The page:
At least there seems to be a serious debate occurring openly in Australia.   Denton and Drysdale can make their case for the defence in the AFR.  But others are considerably more sceptical.  There was an excellent sceptical piece in the Australian cultural, political, and literary monthly, Quadrant  by a former senior China analyst in the Australian Office of National Assessments and a former Australian ambassador to the Koreas.    And perhaps more powerful was a short article yesterday by a former senior Australian diplomat and deputy secretary in the Australian DPMC, “The China-Australia free trade agreement meets the all-controlling state”.

Philosophically, Australia and China occupy different solitudes regarding trade and investment. These days, not always, the underpinning attitude for Australia is free enterprise capitalism: commercially motivated, profit-driven, private sector enterprise, pursued within a clear legal framework. Beijing’s version is state capitalism, plus an underpinning of autarky: investment at home and abroad directed to national priorities, improving China’s competitive advantage (often using subsidies). The aim is to enhance China’s economic power and sovereignty.

and

At a societal level, President Xi has been emphatically reasserting the centrality of the Communist Party. Controls over China’s citizenry are being tightened—for example, by the ‘great firewall’ scrutinising and limiting access to the internet, and by closer monitoring of all citizenry for a ‘social credit score’.

and

The recurrent experience of foreigners seeking to invest in China has been that they are pressured to provide information on their secrets and systems as part of the price on entry. One fears for Cochlear and CSL. This is now being taken a step further. According to a recent Angus Grigg article in the Australian Financial Review, in future all foreign companies operating in China will be forced to hand over sensitive commercial data to Beijing under a system directed at generating a ‘social credit score’ for commercial enterprises as well as individuals.

More generally, while foreign investment in China is encouraged in cutting-edge industrial sectors, foreign firms are squeezed out once they reach maturity, with their key technologies secured. Writing some months ago in the Australian, Rowan Callick noted that China opened its mining industry to foreign investors about 20 years ago. At the peak, in 2009, there were 300 foreign mining operations in China. The number is now down to a handful. ‘Through a range of contrivances their services have been dispensed with.’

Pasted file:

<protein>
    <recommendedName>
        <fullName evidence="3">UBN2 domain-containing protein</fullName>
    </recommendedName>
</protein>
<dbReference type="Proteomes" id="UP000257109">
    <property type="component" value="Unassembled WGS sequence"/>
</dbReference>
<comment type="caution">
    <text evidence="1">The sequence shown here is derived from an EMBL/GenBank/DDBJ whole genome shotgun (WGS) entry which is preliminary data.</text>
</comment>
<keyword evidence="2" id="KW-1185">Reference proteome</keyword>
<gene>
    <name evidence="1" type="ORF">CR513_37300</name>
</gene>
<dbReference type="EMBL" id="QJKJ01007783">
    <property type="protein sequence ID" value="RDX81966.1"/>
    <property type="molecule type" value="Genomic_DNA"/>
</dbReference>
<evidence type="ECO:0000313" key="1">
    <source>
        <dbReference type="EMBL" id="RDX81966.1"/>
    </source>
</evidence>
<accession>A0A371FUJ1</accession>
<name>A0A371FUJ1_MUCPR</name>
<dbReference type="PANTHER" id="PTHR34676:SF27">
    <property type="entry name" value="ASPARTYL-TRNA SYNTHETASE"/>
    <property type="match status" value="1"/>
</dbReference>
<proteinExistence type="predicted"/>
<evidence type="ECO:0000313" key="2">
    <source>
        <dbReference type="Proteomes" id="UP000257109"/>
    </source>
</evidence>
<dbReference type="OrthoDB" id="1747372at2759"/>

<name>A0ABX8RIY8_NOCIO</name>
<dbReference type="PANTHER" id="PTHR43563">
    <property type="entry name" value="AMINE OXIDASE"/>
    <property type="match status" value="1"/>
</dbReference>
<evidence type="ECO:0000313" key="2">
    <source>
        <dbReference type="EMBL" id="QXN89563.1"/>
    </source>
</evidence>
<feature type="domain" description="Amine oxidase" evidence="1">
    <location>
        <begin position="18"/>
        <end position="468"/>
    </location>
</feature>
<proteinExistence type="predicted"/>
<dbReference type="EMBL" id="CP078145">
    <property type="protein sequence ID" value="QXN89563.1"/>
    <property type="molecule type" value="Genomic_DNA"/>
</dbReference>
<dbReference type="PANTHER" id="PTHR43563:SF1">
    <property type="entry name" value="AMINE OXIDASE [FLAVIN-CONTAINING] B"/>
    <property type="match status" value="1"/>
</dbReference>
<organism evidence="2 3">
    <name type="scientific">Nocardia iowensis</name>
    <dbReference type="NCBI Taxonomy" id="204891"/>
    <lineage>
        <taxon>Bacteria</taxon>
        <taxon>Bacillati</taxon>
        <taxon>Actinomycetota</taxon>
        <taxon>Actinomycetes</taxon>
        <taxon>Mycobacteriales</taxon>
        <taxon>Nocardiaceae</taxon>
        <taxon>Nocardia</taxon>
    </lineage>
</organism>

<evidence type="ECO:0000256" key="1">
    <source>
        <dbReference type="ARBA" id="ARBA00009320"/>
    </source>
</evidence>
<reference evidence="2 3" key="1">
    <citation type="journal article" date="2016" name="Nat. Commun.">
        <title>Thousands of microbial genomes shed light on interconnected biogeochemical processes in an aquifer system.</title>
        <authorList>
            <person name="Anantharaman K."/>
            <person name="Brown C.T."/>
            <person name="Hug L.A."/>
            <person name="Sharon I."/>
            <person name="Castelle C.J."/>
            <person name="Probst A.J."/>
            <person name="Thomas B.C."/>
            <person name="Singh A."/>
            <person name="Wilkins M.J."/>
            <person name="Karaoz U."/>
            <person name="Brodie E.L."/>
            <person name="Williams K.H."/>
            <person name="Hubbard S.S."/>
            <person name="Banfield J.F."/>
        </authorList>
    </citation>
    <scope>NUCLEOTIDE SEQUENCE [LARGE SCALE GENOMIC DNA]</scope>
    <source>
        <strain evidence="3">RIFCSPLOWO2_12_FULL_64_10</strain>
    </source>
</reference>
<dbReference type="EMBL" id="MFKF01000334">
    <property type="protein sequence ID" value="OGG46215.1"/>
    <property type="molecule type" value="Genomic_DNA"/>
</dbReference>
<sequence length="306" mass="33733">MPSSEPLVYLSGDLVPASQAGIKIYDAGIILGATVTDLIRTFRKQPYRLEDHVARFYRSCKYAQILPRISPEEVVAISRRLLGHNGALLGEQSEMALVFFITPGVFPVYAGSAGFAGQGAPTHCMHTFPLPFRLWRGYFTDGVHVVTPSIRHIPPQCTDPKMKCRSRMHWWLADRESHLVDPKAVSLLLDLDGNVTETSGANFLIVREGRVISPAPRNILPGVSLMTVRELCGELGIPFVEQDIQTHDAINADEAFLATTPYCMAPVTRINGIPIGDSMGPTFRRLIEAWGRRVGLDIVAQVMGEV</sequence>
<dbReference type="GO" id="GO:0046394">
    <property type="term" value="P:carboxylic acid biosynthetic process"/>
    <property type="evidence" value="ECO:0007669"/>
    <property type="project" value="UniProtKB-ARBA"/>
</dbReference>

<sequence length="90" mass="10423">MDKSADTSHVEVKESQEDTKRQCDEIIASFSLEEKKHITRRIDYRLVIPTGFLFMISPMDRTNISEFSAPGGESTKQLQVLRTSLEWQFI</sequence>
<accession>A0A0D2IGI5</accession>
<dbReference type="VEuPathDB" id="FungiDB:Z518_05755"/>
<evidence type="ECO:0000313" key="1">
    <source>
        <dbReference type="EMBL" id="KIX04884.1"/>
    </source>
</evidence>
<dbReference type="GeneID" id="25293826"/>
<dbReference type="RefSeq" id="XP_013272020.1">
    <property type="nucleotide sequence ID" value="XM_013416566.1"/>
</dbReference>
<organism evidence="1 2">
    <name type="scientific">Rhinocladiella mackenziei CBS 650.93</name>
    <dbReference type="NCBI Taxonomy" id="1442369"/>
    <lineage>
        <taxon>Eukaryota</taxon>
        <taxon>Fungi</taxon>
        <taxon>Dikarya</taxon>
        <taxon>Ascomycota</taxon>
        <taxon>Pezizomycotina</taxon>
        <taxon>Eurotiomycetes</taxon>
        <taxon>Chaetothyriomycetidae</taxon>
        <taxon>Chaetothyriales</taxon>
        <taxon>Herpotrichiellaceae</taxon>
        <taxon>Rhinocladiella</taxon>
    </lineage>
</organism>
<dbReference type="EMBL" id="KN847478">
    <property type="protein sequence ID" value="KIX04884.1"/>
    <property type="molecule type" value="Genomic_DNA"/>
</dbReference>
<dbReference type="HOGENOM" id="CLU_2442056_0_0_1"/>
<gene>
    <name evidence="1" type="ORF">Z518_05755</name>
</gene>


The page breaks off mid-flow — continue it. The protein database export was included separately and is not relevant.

I presume Fonterra is well aware of all this, although one wonders if their farmer shareholders are.

There are other examples  (or here) of a robust debate in Australia, and serious open scrutiny of the way in which the PRC is attempting to exert influence in Australia.  Reasonable people might differ on the conclusions and appropriate policy responses, but in New Zealand any discussion or debate seems to be regarded as some sort of lese-majeste.    And yet this is the government of our country we are talking about.

One of the issues that needs to be tackled is our political donations laws.

In the Charles Finny defence of Jian Yang I linked to the other day, there was this line

It is my understanding that Dr Yang has become one of National’s most successful fundraisers, in much the same way Raymond Huo is important for the Labour Party’s fundraising efforts.

I dug out Barry Gustafson’s history of the National Party, published only thirty years ago.  There Gustafson’s records the active efforts of the party stalwarts to raise funds, while noting that

“An unwriten  but scruplously observed rule has always been that no MP should be placed in the position of seeking, receiving, or even being made aware of money collected on behalf of the party”

No doubt the culture change is not just of relevance to ethnic Chinese MPs or candidates.  MPs –  legislating in the interests of all New Zealanders –  shouldn’t be known for their fundraising prowess. But, more particularly, we shouldn’t be running a system where the largest known donor to the governing party is a foreign-owned company with quite modest New Zealand operations.

How has New Zealand come to this?   Where even the debate is almost disallowed, where neither the politicians nor the local media seem to have any interest in pursuing the issues (whether specific-  Yang –  or general, those raised by Brady).    When did we become the sort of country where the Financial Times and the New York Times  –  worthy outlets both –  are the ones raising more searching questions about New Zealand’s polity, and its relationship with a hostile foreign regime than our own media and our own political figures (past or present)?

What makes our establishment so willing to perform what amounts, in effect, to today’s full kowtow?

Debating immigration